Butter: A Rich History
It’s a culinary catalyst, an agent of change, a gastronomic rock star. Ubiquitous in the world’s most fabulous cuisines, butter is boss. Here, it finally gets its due.
After traveling across three continents to stalk the modern story of butter, award-winning food writer and former pastry chef Elaine Khosrova serves up a story as rich, textured, and culturally relevant as butter itself.
From its humble agrarian origins to its present-day artisanal glory, butter has a fascinating story to tell, and Khosrova is the perfect person to tell it. With tales about the ancient butter bogs of Ireland, the pleasure dairies of France, and the sacred butter sculptures of Tibet, Khosrova details butter’s role in history, politics, economics, nutrition, and even spirituality and art. Readers will also find the essential collection of core butter recipes, including beurre manié, croissants, pâte brisée, and the only buttercream frosting anyone will ever need, as well as practical how-tos for making various types of butter at home–or shopping for the best.
Pretty certain that the simple act of reading this book, let alone enjoying it as much as I did next levels my nerd game. The historian/anthropologist in me got to come out and play, roll around a bit in this, and then carry on. I have a soft spot for domestic history, especially well written ones as it is such a deceptively simple part of our lives that we take it for granted.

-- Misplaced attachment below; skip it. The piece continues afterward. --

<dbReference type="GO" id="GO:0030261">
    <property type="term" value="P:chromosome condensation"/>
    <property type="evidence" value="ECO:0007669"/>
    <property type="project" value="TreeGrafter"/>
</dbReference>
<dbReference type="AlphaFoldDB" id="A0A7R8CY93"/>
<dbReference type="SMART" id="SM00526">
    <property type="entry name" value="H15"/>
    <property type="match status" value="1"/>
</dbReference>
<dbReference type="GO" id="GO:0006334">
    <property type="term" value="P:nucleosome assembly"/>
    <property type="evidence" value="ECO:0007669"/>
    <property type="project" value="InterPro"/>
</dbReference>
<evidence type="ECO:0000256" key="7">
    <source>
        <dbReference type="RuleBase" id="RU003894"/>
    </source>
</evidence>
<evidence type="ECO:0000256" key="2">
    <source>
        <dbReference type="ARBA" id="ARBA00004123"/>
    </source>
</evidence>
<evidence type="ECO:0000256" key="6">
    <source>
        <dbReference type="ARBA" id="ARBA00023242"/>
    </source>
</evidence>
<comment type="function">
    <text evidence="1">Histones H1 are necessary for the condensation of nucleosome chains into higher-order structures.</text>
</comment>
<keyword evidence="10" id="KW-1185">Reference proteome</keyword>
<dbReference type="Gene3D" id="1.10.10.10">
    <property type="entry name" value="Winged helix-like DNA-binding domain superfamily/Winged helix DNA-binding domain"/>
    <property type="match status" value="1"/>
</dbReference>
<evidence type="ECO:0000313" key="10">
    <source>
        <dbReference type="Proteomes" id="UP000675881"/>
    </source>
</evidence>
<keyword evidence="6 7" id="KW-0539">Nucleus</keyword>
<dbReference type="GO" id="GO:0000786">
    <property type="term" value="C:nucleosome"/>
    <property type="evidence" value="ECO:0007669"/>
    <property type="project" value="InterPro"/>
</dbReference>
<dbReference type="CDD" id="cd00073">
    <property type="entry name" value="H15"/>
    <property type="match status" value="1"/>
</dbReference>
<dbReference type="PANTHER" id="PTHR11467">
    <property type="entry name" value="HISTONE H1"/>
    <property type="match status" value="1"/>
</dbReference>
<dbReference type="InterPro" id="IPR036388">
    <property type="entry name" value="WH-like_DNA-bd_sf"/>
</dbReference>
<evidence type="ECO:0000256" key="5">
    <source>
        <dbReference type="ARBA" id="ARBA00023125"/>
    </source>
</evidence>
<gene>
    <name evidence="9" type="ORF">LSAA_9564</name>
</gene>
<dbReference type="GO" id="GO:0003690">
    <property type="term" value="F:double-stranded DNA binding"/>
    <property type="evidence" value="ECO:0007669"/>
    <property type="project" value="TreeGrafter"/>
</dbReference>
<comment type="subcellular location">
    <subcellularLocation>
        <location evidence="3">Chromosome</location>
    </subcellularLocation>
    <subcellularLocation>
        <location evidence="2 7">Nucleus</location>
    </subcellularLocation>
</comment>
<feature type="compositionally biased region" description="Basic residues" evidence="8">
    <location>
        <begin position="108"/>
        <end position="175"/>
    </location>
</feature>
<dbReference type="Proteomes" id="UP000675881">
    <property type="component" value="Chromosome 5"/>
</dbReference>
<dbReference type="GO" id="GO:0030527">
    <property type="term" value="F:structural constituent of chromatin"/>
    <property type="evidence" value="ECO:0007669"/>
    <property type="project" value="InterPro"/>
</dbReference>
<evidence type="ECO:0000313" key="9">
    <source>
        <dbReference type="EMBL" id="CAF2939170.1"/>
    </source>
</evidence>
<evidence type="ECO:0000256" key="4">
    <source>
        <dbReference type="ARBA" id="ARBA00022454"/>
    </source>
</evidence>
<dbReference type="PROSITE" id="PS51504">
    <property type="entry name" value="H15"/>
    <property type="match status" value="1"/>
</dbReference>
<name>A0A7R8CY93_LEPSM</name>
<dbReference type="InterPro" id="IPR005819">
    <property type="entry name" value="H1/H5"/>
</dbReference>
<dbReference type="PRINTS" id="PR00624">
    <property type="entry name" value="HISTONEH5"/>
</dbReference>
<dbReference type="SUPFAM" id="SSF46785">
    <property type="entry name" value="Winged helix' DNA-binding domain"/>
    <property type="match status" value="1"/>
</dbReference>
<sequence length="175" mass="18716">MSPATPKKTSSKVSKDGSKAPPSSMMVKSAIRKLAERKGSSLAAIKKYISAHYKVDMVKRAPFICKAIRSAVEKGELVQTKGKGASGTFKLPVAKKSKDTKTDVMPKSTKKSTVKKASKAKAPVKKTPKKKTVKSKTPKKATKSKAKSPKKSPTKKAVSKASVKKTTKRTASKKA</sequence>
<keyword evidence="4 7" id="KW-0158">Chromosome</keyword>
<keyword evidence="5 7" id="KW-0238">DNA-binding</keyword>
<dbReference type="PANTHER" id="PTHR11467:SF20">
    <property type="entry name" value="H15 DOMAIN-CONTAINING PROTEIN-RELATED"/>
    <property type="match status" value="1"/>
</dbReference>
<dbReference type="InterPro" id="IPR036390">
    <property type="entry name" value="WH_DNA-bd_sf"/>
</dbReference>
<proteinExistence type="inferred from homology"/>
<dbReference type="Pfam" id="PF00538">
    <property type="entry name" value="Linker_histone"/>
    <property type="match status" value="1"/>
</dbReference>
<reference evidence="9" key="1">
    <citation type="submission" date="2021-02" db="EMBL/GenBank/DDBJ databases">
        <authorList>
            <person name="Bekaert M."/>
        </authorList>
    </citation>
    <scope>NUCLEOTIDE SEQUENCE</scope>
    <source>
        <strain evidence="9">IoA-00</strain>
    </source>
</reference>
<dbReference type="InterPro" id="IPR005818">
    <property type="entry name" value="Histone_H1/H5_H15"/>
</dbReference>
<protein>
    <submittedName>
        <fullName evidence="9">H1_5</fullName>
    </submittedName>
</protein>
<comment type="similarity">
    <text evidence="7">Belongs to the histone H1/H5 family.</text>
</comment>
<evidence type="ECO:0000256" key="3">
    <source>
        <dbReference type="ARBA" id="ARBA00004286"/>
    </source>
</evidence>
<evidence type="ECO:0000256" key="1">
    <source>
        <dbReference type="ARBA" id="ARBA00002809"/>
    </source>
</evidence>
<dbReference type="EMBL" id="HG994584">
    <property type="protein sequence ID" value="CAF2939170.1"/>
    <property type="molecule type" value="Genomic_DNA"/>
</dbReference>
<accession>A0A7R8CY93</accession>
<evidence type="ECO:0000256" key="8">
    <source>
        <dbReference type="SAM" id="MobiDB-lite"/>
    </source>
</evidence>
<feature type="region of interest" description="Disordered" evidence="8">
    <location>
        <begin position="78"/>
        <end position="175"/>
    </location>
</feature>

Sometimes histories aimed at the general public suffer from being incredibly dully, overly repetitive, or just kind of smarmy. This was none of those things! You can tell that Khosrova is passionate about her subject. This book practically oozes enthusiasm (like melted butter).
It isn’t for everyone. You probably have to be into nonfiction and food histories to start with, but I liked it. Now I’m going to bore my friends and family with butter facts until the end of time. Whee!